Nearly everyday I look over the job opportunities at the venerable institution. Some jobs are well beyond me and my skills, such as president, or anchor, or journalist. I don’t want to get myself in over my head and either get fired on the first week, or have a staff that resent me for my incompetence. (I have been that staff. Being the incompetent one in charge fills me with dread.)
So I apply for jobs I know I’m capable of doing. Things such as assistant camera person, technical helper monkey, production assistant, maybe even video editor (again, I’m happy to be an assistant at this too). I even applied to be the video archives clerk cause at least it says video in the job title and I don’t mind working my way up from a windowless dungeon, if that’s what it takes.
The online process is routine. The website even saves your information so you only have to change the relevant bits.
But there is one section that fills me with annoyance. The one section that gives you the option of not filling it out.
It asks the following questions: Are you aboriginal? Are you a person with disabilities? Are you a member of a visible minority? What is your gender?
I have considered lying at this point. Of course that would be caught the moment I show up for the interview, but then, who is to say that I am not a visible minority, or that I don’t have some native blood in me somewhere?
The following is from the CBC online application process:
"Members of visible minorities" means persons, other than aboriginal peoples, who are non-Caucasian in race or non-white in colour.”
So not me, so much. In fact the only yes answer I can give this series of questions, is yes I’m a man and a white one at that. Not my fault, not my choice, but I don’t feel guilty or responsible for that.
Let me be perfectly clear; I don’t believe in racism or treating handicapped people like dirt, beating up on women or feeding aboriginals rot gut in an effort to steal their land.
I don’t believe in those things, and have not done those things. I do acknowledge that such things happen.
The reason I don’t agree with these sorts of actions isn’t because I’m such a great fucking person. It is because no one should be evaluated based on an element of their life that they can do nothing about.
Racism is wrong because the judgment stems from the colour of a person’s skin or their culture.
You can’t do anything about that. You are simply born. You don’t get to make those decisions. You are male or female, white, brown or purple, based on barely understood realities of biology.
Thus on a purely logical basis, you cannot and should not judge another based on such things.
Affirmative action does not work outside of theory. It places the very same discrimination it seeks to eliminate on what is perceived as the opposing party without consideration for the individual.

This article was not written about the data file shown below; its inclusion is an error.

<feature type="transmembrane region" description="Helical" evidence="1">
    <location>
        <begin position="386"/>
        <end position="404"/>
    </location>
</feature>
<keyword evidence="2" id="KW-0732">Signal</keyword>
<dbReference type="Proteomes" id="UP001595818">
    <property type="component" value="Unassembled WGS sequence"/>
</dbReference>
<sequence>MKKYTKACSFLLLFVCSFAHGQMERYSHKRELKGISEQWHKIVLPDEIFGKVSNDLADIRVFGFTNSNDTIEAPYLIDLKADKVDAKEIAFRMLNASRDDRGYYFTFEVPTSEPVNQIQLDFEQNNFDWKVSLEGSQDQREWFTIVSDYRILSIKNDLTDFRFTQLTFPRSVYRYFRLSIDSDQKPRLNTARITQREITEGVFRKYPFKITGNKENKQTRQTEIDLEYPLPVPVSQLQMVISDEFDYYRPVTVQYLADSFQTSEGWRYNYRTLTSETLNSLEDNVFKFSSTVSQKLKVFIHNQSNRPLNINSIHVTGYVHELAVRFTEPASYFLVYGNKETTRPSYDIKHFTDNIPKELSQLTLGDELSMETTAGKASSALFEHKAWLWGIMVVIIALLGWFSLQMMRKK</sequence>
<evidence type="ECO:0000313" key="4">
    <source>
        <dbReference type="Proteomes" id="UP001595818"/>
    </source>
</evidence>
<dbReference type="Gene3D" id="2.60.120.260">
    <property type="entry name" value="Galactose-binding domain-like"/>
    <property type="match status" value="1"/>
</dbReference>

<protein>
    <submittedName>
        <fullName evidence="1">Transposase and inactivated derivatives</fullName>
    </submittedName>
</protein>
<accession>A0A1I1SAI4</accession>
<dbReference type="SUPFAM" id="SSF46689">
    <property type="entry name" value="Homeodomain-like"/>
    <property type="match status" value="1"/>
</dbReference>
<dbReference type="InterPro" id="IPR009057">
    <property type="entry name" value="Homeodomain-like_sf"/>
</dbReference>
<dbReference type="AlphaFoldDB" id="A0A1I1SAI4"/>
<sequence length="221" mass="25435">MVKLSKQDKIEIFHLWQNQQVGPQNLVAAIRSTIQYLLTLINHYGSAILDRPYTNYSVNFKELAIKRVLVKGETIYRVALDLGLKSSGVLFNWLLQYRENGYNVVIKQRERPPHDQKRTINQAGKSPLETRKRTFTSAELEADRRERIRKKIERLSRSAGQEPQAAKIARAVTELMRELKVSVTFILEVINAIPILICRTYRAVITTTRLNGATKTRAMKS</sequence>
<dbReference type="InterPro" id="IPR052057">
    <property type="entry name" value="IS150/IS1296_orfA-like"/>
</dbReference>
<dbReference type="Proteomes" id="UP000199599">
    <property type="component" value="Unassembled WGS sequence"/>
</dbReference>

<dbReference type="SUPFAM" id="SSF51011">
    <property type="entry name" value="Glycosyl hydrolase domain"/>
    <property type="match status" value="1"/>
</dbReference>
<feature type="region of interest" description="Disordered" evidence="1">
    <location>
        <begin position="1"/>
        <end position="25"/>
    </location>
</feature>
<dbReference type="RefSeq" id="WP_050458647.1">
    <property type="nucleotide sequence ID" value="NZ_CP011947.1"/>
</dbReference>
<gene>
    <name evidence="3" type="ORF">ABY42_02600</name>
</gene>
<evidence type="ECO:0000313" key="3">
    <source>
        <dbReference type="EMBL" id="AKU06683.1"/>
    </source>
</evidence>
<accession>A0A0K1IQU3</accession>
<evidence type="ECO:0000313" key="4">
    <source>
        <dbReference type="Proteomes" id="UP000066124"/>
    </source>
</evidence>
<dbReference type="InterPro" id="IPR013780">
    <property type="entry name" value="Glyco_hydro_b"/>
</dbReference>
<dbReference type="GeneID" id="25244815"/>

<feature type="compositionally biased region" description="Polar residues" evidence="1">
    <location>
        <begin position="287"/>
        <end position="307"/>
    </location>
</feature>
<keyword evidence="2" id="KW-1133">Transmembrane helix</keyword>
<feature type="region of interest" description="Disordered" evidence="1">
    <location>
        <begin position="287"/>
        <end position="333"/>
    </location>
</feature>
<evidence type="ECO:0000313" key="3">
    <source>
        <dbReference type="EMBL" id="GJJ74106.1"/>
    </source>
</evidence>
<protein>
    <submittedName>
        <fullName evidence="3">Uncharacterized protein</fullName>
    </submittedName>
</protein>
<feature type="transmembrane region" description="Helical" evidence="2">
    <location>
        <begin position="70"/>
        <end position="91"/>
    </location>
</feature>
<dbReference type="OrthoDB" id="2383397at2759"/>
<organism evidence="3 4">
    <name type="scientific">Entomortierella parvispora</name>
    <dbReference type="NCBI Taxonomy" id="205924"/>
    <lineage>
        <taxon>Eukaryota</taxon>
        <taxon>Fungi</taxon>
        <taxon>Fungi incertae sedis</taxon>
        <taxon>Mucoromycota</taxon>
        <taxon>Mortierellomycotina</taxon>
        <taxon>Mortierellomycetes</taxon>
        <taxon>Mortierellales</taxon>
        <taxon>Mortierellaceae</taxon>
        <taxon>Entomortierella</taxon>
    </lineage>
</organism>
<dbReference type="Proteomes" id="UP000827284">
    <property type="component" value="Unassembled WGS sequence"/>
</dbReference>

It is just as racist to say ‘I will not even consider hiring that person because HE is WHITE.’
One day I decided to fill out the page. Why should I feel ashamed, after all?
Today, I finally received a call from Radio-Canada, the french arm of the CBC.
I was instantly excited. Perhaps a job... I’d even take a modestly paid intern position and do it with a smile on my face.
Predictably enough, it was in french. That isn’t a problem, usually. I was thinking in english, so my brain struggled for a few seconds to make the necessary switch.
The man wanted to know more about the school in Alberta that I graduated from. No problem. I answered. I worked hard at that school and learned some stuff, hopefully the required stuff.
The next thing I know he is asking rather technical questions, while not really hard, and I do know the answers, took me a bit by surprise. He hadn’t even told me at this point what the position was for.
So I asked. Apparently it was for a job as an assistant in a television studio. Great. A chance to work and learn some stuff. I have hung lights for theater and for studio work, so it is something I can do.
He was calling to not waste my time and theirs since they were considering asking me in to write a 4 hour exam.
Apparently, he decided that because I wasn’t ready for rapid fire technical questions at 10 in the morning and couldn’t give him an answer to the question “What do you know about electricity?” CBC would be unable to pony up the 50 cents or so in photocopy costs to write the fucking exam and prove myself one way or the other.
So I didn’t pass the screening call.
Granted I’m a little upset that within seconds my sought after chance at an interview with CBC was utterly destroyed. I do feel that had I been able to claim some sort of minority status other than the obvious western Canadian in Québec, I might of at least had the chance to write that 4 hour exam that would somehow magically make me able to hang lights, plug them in, and know to keep my mouth shut while the show is being taped.
At this point, at least for today, I want nothing to do with working for organizations more worried about how they are perceived than actually getting on with business.
I can't find an appropriate image to go along with this post. I already used the photo of shit in my last post.